The Gay Men’s Chorus of Los Angeles and its Cuban counterpart, Mano a Mano in Havana, would like you to hear their song — 20 of them, presented in glittery, feathered costumes and all.
The two groups will give a joint concert, “Hear My Song (Oye Mi Canto),” on Saturday and Sunday at the Alex Theatre in Glendale. The concert, which includes classical Cuban music, modern American pop songs reinvented with a Latin twist and original compositions, is dedicated to the Orlando shooting victims. An as-yet undetermined portion of proceeds will go to a GoFundMe campaign organized by Equality California for families of victims of the Pulse nightclub shooting.
“We’re gonna cry through this entire concert,” GMCLA Executive Director Chris Verdugo said. “But we’ll raise our voices even louder now. We’ll be the voices of the 49 lives who have forever been silenced. We want to provide a space for people to mourn and grieve, but also to celebrate the beauty of these people’s lives.”
The 37-year-old GMCLA, more than 250 people strong, and the nascent, six-member Mano a Mano (Hand to Hand) might seem an unlikely partnership, but their missions are aligned: to promote LGBT rights and understanding. Their collaboration has been more than two years in the making. Cuban-born, Florida-based independent filmmaker Fermin Rojas co-founded Mano a Mano — Cuba’s only official gay men’s chorus, he says — in 2014 with his husband, Jay Kubesch. He approached Cuban American Verdugo about partnering for an L.A. show. That led to GMCLA members visiting Mano a Mano in Havana in February.
“I knew this alliance could break down barriers within the Cuban community,” Verdugo says, “and give people an opportunity to see how music really is universal.”
That Mano a Mano is a non-government-run, independently funded chorus is extremely rare in Cuba, Rojas says. The chorus performs free concerts at universities and music festivals in Cuba. It doesn’t yet have a building of its own and instead rehearses out of the Instituto Superior de Arte. The Cuban government has been accepting of Mano a Mano, Rojas says, inviting the chorus to perform at the last two annual galas for Cenesex, a government organization advocating for LGBT and women’s rights in Cuba.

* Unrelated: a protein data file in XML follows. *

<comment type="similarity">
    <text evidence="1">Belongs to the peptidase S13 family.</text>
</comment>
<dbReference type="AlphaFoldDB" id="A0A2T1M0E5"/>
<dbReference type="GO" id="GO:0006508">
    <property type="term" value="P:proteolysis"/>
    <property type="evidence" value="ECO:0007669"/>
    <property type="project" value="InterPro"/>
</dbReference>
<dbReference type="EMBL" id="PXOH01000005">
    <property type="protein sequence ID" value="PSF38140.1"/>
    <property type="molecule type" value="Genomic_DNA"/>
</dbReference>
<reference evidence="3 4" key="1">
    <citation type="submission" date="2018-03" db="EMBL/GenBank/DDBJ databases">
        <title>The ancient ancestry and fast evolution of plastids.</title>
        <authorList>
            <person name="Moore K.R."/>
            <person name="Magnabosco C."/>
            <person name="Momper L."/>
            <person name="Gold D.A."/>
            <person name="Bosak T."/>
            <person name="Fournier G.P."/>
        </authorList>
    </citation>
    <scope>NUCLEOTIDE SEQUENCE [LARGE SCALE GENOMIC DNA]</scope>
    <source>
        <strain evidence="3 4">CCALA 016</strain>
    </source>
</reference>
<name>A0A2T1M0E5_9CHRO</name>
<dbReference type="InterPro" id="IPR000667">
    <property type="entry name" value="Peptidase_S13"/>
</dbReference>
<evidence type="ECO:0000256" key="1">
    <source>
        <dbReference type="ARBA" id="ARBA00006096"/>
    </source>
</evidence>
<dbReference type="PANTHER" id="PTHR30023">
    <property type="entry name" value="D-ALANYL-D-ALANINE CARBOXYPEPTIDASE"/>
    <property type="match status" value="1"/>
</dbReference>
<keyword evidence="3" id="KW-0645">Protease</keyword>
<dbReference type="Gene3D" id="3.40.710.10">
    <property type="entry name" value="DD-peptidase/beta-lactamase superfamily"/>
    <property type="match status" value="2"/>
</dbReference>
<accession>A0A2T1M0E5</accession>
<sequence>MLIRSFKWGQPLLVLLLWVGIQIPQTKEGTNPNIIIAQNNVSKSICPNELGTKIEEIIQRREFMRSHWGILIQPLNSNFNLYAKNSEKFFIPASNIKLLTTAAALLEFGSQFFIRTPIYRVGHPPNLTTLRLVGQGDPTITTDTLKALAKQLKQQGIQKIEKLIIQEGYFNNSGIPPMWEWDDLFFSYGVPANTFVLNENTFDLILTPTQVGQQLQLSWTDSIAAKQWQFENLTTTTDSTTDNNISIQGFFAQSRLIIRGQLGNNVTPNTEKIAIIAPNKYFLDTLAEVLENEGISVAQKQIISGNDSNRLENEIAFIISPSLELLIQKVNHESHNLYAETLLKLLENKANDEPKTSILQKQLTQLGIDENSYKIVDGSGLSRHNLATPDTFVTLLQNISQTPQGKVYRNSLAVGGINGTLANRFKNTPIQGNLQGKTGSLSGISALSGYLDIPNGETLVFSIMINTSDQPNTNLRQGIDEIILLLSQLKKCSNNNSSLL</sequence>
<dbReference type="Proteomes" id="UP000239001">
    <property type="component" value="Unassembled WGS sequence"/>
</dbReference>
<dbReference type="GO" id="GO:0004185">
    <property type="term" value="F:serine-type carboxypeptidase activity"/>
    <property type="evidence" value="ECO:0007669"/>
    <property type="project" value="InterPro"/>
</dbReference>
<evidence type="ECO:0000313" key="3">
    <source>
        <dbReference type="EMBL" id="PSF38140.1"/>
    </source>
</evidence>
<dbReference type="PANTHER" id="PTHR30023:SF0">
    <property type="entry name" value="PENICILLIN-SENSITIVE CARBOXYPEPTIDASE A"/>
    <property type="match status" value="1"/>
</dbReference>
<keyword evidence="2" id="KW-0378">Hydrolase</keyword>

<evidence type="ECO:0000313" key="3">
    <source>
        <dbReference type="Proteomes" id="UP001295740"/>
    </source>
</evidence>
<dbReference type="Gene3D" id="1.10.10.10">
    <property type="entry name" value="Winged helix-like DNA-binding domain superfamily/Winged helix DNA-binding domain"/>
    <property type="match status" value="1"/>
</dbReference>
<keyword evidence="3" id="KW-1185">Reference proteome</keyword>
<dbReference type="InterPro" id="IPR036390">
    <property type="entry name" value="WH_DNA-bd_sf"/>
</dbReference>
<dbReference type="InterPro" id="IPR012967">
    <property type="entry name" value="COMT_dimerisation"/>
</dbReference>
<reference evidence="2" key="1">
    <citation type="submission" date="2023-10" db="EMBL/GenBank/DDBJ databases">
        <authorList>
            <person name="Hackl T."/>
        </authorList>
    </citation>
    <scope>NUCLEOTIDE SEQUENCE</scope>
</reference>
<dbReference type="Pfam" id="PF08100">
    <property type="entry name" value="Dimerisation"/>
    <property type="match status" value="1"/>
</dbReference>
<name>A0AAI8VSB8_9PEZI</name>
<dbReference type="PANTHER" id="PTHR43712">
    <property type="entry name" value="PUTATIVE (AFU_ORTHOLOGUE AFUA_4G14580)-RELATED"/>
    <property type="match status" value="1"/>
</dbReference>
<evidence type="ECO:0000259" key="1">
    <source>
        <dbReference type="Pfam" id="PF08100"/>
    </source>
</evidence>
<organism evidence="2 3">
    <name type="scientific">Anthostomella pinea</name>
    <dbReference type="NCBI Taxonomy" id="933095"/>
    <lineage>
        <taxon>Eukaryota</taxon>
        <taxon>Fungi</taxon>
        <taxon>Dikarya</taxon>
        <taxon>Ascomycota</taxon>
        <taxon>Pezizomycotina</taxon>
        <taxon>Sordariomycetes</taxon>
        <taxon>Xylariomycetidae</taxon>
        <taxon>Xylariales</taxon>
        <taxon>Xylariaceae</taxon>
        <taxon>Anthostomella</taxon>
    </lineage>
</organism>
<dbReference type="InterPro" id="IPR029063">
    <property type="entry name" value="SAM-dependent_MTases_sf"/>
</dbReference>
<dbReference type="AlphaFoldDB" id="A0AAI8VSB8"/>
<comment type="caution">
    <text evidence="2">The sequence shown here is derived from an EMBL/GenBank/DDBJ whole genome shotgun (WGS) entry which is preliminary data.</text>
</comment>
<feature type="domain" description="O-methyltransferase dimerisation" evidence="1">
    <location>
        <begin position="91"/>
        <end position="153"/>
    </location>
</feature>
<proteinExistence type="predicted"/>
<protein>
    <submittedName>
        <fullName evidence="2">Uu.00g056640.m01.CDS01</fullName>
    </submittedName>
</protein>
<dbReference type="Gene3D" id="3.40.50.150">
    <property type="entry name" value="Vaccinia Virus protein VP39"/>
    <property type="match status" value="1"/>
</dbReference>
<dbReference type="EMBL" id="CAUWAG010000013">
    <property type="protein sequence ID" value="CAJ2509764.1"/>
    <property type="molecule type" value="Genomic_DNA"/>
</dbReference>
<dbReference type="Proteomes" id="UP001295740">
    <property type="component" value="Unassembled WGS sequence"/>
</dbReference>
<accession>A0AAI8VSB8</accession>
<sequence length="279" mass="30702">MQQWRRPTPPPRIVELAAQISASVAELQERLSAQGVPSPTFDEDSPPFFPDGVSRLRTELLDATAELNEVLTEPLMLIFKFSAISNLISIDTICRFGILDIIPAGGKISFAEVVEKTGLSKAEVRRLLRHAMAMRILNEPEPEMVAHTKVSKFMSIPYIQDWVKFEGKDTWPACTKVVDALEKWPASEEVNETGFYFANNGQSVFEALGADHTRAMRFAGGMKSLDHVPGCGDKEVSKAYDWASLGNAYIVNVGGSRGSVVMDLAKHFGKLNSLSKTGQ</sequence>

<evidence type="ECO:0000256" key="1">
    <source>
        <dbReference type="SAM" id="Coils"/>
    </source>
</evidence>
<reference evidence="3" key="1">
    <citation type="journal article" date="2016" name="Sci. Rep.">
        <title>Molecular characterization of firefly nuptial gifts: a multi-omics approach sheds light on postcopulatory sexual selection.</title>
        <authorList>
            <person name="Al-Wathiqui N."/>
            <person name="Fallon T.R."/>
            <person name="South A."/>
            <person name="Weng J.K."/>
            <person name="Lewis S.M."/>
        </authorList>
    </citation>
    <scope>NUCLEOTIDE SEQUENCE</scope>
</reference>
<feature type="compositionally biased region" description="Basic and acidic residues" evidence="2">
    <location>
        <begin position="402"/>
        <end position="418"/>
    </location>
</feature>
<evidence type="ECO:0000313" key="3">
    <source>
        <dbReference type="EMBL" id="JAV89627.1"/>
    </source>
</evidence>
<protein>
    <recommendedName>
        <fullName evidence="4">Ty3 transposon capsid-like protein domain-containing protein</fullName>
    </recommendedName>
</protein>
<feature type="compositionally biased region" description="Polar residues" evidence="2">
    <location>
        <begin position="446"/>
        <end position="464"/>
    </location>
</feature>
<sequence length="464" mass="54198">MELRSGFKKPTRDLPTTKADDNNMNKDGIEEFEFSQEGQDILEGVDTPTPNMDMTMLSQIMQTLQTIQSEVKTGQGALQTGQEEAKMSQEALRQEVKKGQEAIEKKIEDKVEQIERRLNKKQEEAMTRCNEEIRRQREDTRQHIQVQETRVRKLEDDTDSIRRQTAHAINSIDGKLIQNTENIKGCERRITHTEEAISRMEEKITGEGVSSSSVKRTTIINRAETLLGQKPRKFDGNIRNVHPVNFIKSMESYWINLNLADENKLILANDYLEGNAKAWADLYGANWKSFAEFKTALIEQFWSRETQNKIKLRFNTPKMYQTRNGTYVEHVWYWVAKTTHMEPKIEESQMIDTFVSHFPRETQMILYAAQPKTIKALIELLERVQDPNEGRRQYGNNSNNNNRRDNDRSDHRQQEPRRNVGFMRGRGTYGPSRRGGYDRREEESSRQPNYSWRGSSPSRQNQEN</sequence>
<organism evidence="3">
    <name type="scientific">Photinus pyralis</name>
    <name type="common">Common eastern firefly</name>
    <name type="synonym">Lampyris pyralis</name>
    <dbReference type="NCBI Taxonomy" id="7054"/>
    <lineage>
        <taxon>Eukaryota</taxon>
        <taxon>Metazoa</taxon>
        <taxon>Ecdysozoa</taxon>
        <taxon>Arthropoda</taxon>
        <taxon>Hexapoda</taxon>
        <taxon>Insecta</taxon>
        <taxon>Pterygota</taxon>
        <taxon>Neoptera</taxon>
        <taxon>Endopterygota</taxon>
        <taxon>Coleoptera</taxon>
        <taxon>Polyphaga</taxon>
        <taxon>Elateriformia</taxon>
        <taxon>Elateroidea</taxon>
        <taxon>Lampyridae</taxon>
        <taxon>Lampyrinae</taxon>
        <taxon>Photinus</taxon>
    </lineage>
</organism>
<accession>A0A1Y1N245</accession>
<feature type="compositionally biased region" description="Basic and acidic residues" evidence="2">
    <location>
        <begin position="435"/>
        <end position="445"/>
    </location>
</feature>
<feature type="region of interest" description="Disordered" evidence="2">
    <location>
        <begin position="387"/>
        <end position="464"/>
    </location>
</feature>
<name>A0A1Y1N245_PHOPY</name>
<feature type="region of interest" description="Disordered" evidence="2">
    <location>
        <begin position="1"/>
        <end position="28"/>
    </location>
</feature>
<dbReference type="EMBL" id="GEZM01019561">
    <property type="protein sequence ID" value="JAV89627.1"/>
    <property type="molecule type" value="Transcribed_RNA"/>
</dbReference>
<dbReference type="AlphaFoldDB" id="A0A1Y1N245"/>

“Cuba, with all its political shortcomings and lack of civil liberties, it leads the Caribbean in LGBT rights,” Rojas says. “You experience homophobia, it’s a macho culture. But you don’t experience it in the same threatening and lethal way you might in Jamaica.”
Still, Rojas felt a gay men’s chorus in Cuba would have an important place in creating opportunities for awareness.
“There might be that one child in a remote province of Cuba that has no reference for what a gay person is or how to be one,” he says. “And it may provide heterosexual audiences the opportunity to have a positive encounter with gay people in a very different atmosphere that they wouldn’t otherwise have.”
This weekend’s concert, which kicks off Mano a Mano’s first U.S. tour, hitting six cities this summer, will include song and dance with a Latin flair. Think Gloria Estefan remixes and a salsa version of Culture Club’s “Karma Chameleon.” There’s also an original commission, for which composer Michael Shaieb set music to a work by gay poet Richard Blanco, who is Cuban American.
“There’s original costuming. The guys have been taking Latin dance classes for months,” Verdugo says. “Part of our mission is to celebrate people, help them be their true authentic selves, so we wanted as authentic a concert as possible.”
Adds Rojas: “If you want to experience what a carnival in Cuba might be like, stick around for the finale.”
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